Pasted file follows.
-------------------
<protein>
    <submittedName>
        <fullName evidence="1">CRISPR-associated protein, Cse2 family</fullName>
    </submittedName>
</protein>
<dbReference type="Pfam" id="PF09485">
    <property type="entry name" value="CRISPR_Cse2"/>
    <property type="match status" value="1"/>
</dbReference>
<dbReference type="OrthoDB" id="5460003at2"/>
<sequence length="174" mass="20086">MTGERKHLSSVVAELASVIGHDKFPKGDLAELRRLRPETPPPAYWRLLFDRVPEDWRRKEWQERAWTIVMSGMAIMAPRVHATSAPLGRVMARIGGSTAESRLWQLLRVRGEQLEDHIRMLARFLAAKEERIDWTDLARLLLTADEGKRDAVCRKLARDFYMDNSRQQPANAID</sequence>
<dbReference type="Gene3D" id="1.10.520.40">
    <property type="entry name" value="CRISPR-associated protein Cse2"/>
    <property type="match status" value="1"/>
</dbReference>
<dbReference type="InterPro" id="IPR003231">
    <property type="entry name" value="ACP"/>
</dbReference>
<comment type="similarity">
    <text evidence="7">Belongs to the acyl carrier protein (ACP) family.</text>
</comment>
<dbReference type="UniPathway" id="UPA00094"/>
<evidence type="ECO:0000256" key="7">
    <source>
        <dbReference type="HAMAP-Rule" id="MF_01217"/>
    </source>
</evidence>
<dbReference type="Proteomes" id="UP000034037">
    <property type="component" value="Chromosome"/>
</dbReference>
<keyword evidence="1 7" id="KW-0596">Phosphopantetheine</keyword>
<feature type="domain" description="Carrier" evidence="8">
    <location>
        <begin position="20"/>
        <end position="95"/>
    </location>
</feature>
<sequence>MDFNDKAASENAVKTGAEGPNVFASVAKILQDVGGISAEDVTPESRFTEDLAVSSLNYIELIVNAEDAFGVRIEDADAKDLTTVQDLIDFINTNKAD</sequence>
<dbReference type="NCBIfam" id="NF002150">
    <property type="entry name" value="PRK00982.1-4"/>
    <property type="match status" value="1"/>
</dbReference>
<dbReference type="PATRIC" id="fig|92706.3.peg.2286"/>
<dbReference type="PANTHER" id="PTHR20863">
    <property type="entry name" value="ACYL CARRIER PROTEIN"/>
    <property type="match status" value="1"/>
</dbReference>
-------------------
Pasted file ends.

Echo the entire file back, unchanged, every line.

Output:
<protein>
    <submittedName>
        <fullName evidence="1">CRISPR-associated protein, Cse2 family</fullName>
    </submittedName>
</protein>
<dbReference type="Pfam" id="PF09485">
    <property type="entry name" value="CRISPR_Cse2"/>
    <property type="match status" value="1"/>
</dbReference>
<dbReference type="OrthoDB" id="5460003at2"/>
<sequence length="174" mass="20086">MTGERKHLSSVVAELASVIGHDKFPKGDLAELRRLRPETPPPAYWRLLFDRVPEDWRRKEWQERAWTIVMSGMAIMAPRVHATSAPLGRVMARIGGSTAESRLWQLLRVRGEQLEDHIRMLARFLAAKEERIDWTDLARLLLTADEGKRDAVCRKLARDFYMDNSRQQPANAID</sequence>
<dbReference type="Gene3D" id="1.10.520.40">
    <property type="entry name" value="CRISPR-associated protein Cse2"/>
    <property type="match status" value="1"/>
</dbReference>
<dbReference type="InterPro" id="IPR003231">
    <property type="entry name" value="ACP"/>
</dbReference>
<comment type="similarity">
    <text evidence="7">Belongs to the acyl carrier protein (ACP) family.</text>
</comment>
<dbReference type="UniPathway" id="UPA00094"/>
<evidence type="ECO:0000256" key="7">
    <source>
        <dbReference type="HAMAP-Rule" id="MF_01217"/>
    </source>
</evidence>
<dbReference type="Proteomes" id="UP000034037">
    <property type="component" value="Chromosome"/>
</dbReference>
<keyword evidence="1 7" id="KW-0596">Phosphopantetheine</keyword>
<feature type="domain" description="Carrier" evidence="8">
    <location>
        <begin position="20"/>
        <end position="95"/>
    </location>
</feature>
<sequence>MDFNDKAASENAVKTGAEGPNVFASVAKILQDVGGISAEDVTPESRFTEDLAVSSLNYIELIVNAEDAFGVRIEDADAKDLTTVQDLIDFINTNKAD</sequence>
<dbReference type="NCBIfam" id="NF002150">
    <property type="entry name" value="PRK00982.1-4"/>
    <property type="match status" value="1"/>
</dbReference>
<dbReference type="PATRIC" id="fig|92706.3.peg.2286"/>
<dbReference type="PANTHER" id="PTHR20863">
    <property type="entry name" value="ACYL CARRIER PROTEIN"/>
    <property type="match status" value="1"/>
</dbReference>